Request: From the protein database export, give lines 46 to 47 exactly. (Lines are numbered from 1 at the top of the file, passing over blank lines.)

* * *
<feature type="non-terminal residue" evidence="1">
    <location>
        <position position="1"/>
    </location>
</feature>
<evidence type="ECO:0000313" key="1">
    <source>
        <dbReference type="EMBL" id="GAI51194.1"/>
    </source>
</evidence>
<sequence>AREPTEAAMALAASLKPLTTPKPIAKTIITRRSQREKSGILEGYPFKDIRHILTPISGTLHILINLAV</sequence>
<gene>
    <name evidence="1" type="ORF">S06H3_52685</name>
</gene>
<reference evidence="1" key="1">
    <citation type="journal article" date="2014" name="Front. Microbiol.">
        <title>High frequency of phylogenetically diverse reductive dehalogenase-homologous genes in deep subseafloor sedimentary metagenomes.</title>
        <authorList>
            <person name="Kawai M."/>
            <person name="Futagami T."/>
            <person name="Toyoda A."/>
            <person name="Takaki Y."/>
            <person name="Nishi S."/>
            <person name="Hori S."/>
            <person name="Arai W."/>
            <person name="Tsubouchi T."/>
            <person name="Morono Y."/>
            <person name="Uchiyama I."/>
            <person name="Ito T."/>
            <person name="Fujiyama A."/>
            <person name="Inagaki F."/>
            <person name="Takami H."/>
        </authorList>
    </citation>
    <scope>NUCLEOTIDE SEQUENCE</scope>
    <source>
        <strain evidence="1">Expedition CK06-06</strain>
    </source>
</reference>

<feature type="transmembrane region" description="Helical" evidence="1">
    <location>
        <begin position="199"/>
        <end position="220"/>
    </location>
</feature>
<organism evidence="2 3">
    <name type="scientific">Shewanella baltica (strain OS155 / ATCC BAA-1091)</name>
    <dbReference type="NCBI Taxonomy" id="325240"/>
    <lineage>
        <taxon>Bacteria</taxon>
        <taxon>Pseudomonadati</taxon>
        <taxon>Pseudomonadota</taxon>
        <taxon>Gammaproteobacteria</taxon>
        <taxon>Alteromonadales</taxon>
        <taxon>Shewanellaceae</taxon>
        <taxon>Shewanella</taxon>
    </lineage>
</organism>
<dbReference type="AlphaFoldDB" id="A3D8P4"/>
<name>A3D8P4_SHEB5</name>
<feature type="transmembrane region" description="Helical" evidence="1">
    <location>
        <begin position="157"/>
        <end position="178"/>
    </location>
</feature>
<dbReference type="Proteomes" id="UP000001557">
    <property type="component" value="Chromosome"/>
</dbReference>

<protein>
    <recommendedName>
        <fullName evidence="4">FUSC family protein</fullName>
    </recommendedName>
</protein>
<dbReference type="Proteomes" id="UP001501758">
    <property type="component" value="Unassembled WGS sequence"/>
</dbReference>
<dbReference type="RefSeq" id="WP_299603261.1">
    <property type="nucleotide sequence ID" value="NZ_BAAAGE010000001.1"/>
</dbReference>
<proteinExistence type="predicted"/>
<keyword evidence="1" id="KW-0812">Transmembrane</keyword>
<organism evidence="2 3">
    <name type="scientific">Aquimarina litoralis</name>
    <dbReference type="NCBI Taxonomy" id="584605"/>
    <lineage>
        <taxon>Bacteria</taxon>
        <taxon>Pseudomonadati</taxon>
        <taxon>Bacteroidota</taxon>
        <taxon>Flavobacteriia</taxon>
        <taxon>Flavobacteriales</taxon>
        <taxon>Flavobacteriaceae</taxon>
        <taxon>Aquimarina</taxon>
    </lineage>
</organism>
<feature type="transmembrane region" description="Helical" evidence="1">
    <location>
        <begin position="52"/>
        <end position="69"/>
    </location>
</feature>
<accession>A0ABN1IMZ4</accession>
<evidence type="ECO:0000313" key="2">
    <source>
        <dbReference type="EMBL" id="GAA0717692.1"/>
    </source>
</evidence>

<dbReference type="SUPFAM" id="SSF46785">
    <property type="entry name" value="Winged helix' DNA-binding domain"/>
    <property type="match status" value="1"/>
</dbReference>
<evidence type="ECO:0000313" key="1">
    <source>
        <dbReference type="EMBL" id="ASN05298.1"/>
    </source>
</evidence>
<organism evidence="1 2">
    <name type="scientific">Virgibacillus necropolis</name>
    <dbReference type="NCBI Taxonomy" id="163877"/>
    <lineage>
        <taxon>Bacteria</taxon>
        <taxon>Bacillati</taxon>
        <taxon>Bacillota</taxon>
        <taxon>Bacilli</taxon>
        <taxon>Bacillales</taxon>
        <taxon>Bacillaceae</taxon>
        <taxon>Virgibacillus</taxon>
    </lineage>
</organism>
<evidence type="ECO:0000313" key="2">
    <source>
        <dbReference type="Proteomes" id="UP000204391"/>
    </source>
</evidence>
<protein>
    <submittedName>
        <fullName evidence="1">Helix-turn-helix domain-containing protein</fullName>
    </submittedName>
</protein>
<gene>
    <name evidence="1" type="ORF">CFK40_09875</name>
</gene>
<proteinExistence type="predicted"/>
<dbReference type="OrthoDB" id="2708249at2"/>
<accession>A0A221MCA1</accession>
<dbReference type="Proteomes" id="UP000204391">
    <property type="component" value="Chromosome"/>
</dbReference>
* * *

<organism evidence="2 3">
    <name type="scientific">Shewanella baltica (strain OS155 / ATCC BAA-1091)</name>